Covid aside, plenty of hurdles ahead

GORDON CAMPBELL

2022-01-15T08:00:00.0000000Z

2022-01-15T08:00:00.0000000Z

Stuff NZ Newspapers

https://fairfaxmedia.pressreader.com/article/281621013698039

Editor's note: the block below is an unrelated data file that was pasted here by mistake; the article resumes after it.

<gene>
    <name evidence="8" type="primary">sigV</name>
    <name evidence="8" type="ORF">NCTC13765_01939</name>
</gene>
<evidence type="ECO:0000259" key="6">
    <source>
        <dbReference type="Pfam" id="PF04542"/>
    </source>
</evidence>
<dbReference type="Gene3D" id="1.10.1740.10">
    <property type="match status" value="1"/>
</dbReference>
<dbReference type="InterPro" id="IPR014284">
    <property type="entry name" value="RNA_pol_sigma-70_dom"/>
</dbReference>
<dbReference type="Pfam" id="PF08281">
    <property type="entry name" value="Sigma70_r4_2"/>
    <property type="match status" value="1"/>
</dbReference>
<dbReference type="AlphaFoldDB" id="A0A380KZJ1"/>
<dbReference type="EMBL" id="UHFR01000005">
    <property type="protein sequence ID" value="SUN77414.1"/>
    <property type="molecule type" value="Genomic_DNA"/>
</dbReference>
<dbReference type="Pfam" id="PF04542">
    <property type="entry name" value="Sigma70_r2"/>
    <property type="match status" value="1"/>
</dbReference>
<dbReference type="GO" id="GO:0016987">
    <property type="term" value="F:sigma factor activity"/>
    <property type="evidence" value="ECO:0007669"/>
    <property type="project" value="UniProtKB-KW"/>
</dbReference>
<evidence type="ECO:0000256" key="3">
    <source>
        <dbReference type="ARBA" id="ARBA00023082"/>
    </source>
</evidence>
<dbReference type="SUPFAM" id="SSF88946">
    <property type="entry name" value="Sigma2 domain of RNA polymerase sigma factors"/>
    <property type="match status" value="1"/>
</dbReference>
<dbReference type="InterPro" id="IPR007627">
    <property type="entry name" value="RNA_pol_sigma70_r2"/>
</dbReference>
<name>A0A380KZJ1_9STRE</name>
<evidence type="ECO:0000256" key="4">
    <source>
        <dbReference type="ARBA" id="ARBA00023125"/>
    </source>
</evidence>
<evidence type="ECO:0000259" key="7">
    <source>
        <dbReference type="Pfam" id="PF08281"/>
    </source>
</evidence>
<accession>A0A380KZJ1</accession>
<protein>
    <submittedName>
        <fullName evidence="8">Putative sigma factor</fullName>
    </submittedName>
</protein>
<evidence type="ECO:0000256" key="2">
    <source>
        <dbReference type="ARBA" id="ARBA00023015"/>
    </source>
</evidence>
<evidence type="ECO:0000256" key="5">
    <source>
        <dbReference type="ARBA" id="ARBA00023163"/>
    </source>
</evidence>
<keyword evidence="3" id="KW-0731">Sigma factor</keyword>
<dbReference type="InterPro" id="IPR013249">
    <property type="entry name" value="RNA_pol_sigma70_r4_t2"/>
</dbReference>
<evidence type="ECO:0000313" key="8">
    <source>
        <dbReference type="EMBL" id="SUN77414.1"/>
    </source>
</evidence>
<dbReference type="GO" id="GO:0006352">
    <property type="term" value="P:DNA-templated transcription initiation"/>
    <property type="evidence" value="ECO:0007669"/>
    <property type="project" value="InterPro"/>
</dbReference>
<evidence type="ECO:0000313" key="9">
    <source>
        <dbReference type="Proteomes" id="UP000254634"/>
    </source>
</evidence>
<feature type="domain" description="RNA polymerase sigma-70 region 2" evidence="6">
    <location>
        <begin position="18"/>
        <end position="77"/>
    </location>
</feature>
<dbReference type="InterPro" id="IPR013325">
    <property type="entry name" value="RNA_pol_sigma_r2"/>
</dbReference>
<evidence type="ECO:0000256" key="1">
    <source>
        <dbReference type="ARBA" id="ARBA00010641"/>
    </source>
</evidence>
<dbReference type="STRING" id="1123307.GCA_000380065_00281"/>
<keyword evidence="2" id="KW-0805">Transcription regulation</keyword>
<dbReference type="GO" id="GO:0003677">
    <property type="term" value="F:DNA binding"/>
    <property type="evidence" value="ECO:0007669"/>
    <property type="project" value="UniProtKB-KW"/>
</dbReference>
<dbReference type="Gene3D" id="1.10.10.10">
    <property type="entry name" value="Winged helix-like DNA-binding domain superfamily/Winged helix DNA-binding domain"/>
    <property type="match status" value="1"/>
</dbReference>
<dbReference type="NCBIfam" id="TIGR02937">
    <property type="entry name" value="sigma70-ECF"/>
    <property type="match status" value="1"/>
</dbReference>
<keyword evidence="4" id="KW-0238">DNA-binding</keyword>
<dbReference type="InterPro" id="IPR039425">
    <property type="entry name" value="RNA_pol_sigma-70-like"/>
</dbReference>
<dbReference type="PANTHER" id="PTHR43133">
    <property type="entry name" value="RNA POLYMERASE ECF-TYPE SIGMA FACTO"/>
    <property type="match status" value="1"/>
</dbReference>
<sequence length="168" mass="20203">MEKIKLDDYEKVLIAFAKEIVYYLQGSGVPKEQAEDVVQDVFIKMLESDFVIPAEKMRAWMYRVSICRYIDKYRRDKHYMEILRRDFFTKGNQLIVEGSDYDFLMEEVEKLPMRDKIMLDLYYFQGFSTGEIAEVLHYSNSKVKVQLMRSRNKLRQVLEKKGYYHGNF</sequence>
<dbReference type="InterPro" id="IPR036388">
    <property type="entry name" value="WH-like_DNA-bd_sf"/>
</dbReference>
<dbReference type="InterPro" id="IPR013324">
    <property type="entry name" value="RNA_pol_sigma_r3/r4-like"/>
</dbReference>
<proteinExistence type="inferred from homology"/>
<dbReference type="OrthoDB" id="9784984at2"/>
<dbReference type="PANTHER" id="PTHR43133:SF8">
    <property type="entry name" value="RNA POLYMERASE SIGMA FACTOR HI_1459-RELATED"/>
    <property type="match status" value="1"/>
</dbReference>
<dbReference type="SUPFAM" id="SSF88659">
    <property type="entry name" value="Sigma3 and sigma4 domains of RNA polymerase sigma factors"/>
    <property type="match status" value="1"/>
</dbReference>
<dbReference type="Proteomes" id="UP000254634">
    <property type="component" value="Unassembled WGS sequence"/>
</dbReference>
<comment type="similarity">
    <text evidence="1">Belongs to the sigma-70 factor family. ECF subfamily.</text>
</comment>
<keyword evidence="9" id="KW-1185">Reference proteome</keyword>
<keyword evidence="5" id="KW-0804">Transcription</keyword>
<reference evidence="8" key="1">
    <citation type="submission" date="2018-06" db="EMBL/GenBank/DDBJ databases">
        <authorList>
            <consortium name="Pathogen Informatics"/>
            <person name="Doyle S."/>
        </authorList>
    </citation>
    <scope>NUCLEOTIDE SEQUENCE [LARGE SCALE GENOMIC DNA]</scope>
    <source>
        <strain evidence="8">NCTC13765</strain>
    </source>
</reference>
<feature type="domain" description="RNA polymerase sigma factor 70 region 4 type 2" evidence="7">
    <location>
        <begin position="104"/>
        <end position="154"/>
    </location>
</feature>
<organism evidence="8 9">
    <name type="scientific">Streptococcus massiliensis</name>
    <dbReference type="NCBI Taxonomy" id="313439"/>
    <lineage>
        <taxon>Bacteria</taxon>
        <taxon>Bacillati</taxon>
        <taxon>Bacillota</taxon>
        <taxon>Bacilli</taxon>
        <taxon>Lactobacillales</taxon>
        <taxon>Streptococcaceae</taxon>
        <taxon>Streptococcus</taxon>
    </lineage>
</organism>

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OPINION: Over the past 12 months, one thing that has definitely changed is the appetite for risk among those in power. On both sides of the Tasman, senior politicians appear to be intent on relaxing international borders and removing restrictions on business, all but regardless of whether the health systems in either country are sufficiently equipped and staffed to cope with major community outbreaks. Thankfully here, the Ardern government’s previously cautious approach – combined with the ongoing rollout of vaccines, booster shots and a vaccine for children – has prepared the country as well as possible for whatever 2022 may send our way. Come April, our borders are due to be gradually opened up. Hopefully, the debacle in the availability and affordability of rapid antigen test-kits that we’ve seen in Australia can be avoided here. Covid aside, the middle year of a parliamentary term is usually when governments aim to push their major policies through Parliament and into legislation in time for bragging rights during the following election year. However, local government elections occur this year, and the Three Waters proposal is looming as a gift issue for populist candidates hoping to ride voter resentment into office. However, the protests against Three Waters may well have peaked too soon. Arguably, there will be enough time now for voters to realise that more bursting water pipes, further deterioration in the standard of drinking water, and even higher rates increases are the likely outcome if the Three Waters plan for investment in water infrastructure is allowed to fail. Currently, Labour still seems determined to push on with Three Waters this year, rather than allow the issue to dominate election year 2023. Largely thanks to last November’s changes in the banks’ lending criteria, house prices are likely to flatline in 2022, thereby taking some heat out of what has been a recurring political flashpoint. Several different housing markets will emerge in 2022, with top end buyers being less affected by the new lending rules and by the tiny flurries of interest rate increases. Ironically, that same tightening of the banks’ lending criteria could make it just as hard for less wealthy home seekers to enter the market, even if the headline prices appear to have come back more in reach. Around Parliament, much of the chatter this year will be emitted over how well or how badly National Party leader Christopher Luxon is performing, and the extent to which National is continuing to erode support for the Act Party. By year’s end, it seems likely that Act will be mirroring the Greens, at a more realistic 7-10 per cent in the polls. Since political forecasts tend to be on the gloomy side, lets close with predictions for 2022 from a different class of soothsayers. According to the astrologers, the ‘‘love planet’’ Venus and the ‘‘sex planet’’ Mars will be coming together in the zodiac on February 16 and again, on March 5. As one astrological pundit has noted: ‘‘This steamy planetary connection usually only occurs every other year or so, but this year it’s happening twice – which doubles our chance to align our romantic values with our passionate desires.’’ At last, some good news.

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